Zachary Cantazaro (left) and Amar Ramasar (right) both expressed their relief at the ruling. (Instagram/AP)
An arbitrator has ruled the New York City Ballet (NYCB) must reinstate two male dancers who were fired for sharing sexually explicit texts and nude photos of women.
- Zachary Catazaro and Amar Ramasar were accused of sharing explicit images with other dancers
- Catazaro declined a reinstatement to the New York City Ballet
- NYCB maintains it was within its rights to fire the dancers but says it will abide by the ruling
The arbitrator decided the company should not have fired Amar Ramasar and Zachary Catazaro after they were named in a lawsuit by a woman who accused the ballet company of tolerating a “fraternity-like atmosphere” in which male dancers understood that “they could degrade, demean, mistreat and abuse, assault and batter women without consequence”.
Ramasar, who was a star with the company and appeared in last year’s Broadway revival of Carousel, said he was gratified to have won reinstatement.
“As I move forward, learning and evolving, I am eager to once again dance amongst the colleagues I respect, doing the ballets I have held close to my heart for the past 18 years,” he said.
Catazaro said he was “grateful and relieved” at the ruling but added he had “decided to respectfully decline [his] reinstatement and will not be returning to NYCB”.
“NYCB has been my home from the age of 18 and I’m thankful for the many opportunities that were given to me there,” he wrote on Instagram.
“In light of all the facts that were presented, I feel vindicated knowing that the arbitrator has found NYCB’s decision to be wrong.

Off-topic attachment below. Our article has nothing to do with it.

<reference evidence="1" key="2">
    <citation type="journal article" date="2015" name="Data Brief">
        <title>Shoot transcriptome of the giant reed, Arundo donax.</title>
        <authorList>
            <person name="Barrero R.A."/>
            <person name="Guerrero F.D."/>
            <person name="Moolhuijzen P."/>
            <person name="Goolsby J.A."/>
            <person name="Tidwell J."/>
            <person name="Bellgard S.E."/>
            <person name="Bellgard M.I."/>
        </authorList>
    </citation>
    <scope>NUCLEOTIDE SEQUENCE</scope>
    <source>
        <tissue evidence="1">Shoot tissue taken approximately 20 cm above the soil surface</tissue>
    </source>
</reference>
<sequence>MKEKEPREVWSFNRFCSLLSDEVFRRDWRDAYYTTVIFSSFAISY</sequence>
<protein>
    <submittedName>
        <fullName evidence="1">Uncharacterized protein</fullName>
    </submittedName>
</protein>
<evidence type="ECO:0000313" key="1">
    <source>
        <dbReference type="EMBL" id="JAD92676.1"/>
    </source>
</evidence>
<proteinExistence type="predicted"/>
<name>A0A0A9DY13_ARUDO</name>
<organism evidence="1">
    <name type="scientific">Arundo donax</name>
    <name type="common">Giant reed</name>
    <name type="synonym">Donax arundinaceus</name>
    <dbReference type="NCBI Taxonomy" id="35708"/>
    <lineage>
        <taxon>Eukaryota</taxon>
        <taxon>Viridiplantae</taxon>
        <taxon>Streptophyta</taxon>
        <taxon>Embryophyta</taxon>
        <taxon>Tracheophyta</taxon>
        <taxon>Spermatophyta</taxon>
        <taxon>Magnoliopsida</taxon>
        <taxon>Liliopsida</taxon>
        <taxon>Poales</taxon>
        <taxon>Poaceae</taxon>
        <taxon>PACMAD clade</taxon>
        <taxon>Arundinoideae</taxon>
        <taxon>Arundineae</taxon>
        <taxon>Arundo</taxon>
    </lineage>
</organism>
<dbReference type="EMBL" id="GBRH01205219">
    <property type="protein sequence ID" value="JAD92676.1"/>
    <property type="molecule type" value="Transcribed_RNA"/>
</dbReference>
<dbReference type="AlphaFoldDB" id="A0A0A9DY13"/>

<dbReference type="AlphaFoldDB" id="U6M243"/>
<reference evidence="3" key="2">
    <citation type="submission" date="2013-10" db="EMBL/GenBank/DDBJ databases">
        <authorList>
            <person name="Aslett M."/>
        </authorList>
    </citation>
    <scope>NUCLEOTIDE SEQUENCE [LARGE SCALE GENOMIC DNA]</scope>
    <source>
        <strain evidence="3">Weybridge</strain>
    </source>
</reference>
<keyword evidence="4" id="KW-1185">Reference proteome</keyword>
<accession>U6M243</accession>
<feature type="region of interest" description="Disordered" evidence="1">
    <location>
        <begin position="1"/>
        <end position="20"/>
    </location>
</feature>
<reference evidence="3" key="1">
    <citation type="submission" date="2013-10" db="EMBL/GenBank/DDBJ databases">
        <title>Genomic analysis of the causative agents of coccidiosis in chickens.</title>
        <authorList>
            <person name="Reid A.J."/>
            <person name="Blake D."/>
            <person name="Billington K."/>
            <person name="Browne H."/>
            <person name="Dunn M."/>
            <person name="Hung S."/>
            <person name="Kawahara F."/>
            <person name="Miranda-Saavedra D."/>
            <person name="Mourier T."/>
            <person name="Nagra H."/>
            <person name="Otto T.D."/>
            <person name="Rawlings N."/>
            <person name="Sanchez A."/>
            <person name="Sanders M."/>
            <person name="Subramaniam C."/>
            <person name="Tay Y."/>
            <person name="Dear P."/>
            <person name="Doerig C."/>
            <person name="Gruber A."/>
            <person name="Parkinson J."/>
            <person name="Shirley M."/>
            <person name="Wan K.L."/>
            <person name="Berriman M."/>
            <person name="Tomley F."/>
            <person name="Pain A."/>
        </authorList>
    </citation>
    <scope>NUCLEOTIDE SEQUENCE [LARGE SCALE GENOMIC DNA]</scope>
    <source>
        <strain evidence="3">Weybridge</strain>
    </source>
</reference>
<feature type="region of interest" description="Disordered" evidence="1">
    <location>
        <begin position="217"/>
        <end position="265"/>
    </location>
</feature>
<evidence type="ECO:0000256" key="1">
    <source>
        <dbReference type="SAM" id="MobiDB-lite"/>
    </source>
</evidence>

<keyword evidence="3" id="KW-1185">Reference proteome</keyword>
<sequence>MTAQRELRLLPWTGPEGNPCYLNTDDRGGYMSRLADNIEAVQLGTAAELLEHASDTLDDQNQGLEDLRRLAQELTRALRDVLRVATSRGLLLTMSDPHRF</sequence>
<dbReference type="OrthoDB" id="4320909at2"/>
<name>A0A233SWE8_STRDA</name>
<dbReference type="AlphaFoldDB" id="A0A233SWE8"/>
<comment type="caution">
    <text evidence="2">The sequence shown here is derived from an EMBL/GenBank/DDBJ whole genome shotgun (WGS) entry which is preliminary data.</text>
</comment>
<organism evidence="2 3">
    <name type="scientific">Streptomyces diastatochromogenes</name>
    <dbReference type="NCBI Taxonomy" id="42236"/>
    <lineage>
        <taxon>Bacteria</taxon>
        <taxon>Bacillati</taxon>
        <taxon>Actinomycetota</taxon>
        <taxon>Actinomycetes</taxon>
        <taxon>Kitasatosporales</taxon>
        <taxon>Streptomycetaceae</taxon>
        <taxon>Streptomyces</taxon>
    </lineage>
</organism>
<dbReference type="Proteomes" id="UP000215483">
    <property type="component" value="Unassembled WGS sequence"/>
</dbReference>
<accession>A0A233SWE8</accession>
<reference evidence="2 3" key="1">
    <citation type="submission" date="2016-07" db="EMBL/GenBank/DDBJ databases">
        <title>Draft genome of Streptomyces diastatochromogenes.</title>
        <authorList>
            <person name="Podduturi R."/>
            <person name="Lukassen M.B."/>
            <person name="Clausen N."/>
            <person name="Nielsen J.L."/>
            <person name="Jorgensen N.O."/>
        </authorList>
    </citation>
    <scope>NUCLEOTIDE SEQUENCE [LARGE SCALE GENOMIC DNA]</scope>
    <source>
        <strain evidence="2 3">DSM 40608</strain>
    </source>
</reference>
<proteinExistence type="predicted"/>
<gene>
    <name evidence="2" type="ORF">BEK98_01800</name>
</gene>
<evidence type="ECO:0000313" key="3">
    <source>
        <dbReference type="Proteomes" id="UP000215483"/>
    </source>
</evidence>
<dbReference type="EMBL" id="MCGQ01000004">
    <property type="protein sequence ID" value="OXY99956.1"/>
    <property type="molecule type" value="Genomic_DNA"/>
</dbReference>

“As I continue my career elsewhere, I look forward to challenging myself as an artist and renewing my spirited passion for dance.”
Trying to access the dancer pages for Ramasar and Catazaro on the NYCB website still elicits a “cannot be found” error message.
NYC Ballet maintains it was right, but accepts decision
Ramasar and Catazaro were first suspended and then fired in September after they were named in a lawsuit by Alexandra Waterbury, a former student with the City Ballet’s affiliated school, the School of American Ballet.
Waterbury sued after discovering, she said, that a male City Ballet dancer she had been dating, Chase Finlay, had shared nude photos of her, taken without her knowledge, with other men in the company.
The lawsuit accused Finlay of sending nude photos of Waterbury to Ramasar. It said Catazaro exchanged unspecified images with Finlay.
Andrea Grymes tweet about Alexandra Waterbury’s allegations of mistreatment in the New York City Ballet
Shortly after his firing, Ramasar said he “was not in any way part of a group chat that people have erroneously linked me to”.
Catazaro said he had nothing to do “with any of Alexandra Waterbury’s personal material”.
While denying that it condoned mistreatment of women, the NYCB terminated the contracts of Ramasar and Catazaro. Finlay resigned before he could be fired.
An email seeking comment was sent to Finlay.
The dancers’ union, the American Guild of Musical Artists, appealed Ramasar’s and Catazaro’s firings to the arbitrator.
NYCB said in a statement it believes it was within its rights to fire the dancers but would abide by the ruling. The company noted Ramasar must undergo counselling on his conduct as a condition of reinstatement.
A lawyer for Waterbury said the arbitrator’s ruling does not affect “the pending lawsuit designed to hold the New York City Ballet and others accountable.”